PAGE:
Saturday, February 13, 2010

Dreams Starring My Mother

Friday morning: In the first dream my mother is dying, just like in November. She’s in a big room, and I’m looking for an outlet to plug in an extension cord because the nurse told me to. I’m not sure what it’s for, I’m just doing what I’m told. The good daughter, for once. My mother is in bed, dying. Conscious part of the time, asleep the rest. People are coming and going, and when I wake up I’m not sad that my mother is dead. It wasn’t a sad dream, it was just a dream about my mother dying, and I’m left with the feeling that this is how I get more time with her. How can more time with my mother not be a good thing?

Saturday Morning: In the other, my mother is dying, just like in November. Except she awoke, sat up, though carefully, as if the cancer were controlling her movements. She touches her hair with her left hand, and it’s puffy at the sides, and she says something about her hair. She hadn’t been happy with her hair in real life, not in years. It had thinned considerably, so she always wore hats. “It’s okay, Mom, it’s beautiful,” I tell her. I don’t know if it helps, but she smiles for me.

In the next room is someone else’s mother. It’s a large house we’re in, not the house Mom died in, which was her own, but her own in another way. It’s a dream after all, I can’t make a lot of sense of it. The other mother has taken to her bed, and doesn’t ever come out. I forget about the other mother because, well, I never see her, and she’s not my mother. I feel bad for forgetting about her. No one knows what’s wrong with the other mother, other than that she won’t wake up and get out of bed.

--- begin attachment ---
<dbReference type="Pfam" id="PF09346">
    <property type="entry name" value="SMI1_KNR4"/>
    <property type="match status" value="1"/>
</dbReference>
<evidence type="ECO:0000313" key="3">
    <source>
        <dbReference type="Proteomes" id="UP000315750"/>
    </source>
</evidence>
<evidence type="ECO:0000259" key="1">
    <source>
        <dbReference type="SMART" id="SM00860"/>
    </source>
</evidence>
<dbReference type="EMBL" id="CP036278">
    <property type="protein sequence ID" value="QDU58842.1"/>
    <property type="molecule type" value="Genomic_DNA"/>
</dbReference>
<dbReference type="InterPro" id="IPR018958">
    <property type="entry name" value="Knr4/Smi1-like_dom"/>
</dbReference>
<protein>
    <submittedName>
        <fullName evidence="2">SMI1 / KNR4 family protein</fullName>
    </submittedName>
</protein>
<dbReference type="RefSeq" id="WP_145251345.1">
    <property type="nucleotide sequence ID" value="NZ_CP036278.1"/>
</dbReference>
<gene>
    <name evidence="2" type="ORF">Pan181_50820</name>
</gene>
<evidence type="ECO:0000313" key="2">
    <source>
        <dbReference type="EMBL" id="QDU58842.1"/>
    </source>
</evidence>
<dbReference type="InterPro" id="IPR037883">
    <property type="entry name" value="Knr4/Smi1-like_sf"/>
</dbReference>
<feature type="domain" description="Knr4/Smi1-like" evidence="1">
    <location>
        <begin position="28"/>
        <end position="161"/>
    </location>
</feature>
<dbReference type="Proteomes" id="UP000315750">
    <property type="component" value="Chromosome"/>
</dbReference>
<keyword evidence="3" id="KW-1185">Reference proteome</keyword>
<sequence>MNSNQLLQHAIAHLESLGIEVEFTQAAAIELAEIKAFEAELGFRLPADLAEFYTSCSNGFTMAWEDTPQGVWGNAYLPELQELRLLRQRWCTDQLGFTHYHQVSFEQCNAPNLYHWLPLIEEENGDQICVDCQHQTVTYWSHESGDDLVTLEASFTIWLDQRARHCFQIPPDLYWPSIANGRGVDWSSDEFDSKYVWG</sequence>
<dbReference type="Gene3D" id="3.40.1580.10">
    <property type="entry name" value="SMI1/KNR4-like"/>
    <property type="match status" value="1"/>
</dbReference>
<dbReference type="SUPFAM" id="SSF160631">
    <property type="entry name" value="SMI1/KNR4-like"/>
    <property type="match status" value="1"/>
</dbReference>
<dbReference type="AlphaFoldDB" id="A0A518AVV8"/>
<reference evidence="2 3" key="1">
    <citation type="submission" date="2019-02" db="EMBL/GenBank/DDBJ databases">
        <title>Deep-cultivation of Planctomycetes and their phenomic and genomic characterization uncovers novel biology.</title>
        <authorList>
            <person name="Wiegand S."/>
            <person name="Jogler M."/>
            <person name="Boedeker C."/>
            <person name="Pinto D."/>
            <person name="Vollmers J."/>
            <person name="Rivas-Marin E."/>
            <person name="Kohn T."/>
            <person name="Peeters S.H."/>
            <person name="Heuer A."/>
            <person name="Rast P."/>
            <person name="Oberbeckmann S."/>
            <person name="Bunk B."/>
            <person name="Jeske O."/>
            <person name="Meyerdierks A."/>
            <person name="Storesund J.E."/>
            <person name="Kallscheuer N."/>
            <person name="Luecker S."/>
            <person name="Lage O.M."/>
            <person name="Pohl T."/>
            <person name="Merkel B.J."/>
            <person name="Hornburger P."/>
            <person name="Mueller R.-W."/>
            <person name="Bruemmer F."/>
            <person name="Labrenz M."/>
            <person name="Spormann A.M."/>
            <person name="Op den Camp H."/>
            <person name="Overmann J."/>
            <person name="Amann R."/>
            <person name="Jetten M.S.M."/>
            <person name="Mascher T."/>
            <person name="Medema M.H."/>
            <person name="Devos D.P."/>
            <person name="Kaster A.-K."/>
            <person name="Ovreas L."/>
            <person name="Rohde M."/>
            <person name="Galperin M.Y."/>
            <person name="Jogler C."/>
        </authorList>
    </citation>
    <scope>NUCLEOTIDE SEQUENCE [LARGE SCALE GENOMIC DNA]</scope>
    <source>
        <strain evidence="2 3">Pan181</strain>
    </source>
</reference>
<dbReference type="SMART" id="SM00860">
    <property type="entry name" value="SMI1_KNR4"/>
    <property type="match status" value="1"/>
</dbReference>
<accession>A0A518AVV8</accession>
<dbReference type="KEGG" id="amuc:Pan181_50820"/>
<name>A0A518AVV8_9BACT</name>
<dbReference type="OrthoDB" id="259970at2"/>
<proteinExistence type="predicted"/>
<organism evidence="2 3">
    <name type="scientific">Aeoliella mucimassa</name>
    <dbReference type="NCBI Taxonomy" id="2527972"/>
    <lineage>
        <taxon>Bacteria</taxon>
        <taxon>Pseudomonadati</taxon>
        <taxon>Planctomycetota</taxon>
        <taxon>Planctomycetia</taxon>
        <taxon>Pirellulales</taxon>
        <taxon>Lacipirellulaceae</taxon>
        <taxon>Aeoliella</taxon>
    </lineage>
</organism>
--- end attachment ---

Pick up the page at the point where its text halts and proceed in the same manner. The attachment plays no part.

Other things go wrong in my dream. I plan a long trip, I’m turned away by people who should have welcomed me, I’m inconvenient. This is uncomfortable, at best. But the part about my mother is not uncomfortable. I spend more time with her, and she wakes up enough to decide we’re all going somewhere.

Just like she did a week before her final descent. I should say ascent, shouldn’t I? If we’re going by theology that is. I wasn’t there yet, but those who were say she decided she’d go to the casino, and so they all went, and Mom had a good time. The month before I’d been there, and she hadn’t seemed strong enough, or awake enough, to go anywhere. She wanted that last time out.

So in the dream we all get ready to go somewhere with Mom. She’s dying, and she knows she’s dying, but that isn’t a reason to not do what she wants. And why should it be? If you can’t do what you want when you’re dying, when CAN you do it?

Of course there’s logistics, but let’s leave that aside for now.

I wake up from my dream having spent more time with my Mom. Twice in two days I’ve been able to spend more time with her, as if she’s still here, close by.

They don’t ever leave us completely, do they? We’re left, if we’re lucky, with the best parts, the stuff that made them who they were. It’s ephemeral, isn’t it? But it’s there, the best parts, and all we have to do is accept it. If we’re lucky, they come to us in our dreams, and we have the one thing there’s never enough of: time. More time to spend with the people who’ve left. It wasn’t us they left, their absence from our lives is just a byproduct of their journey. They never really leave us. 

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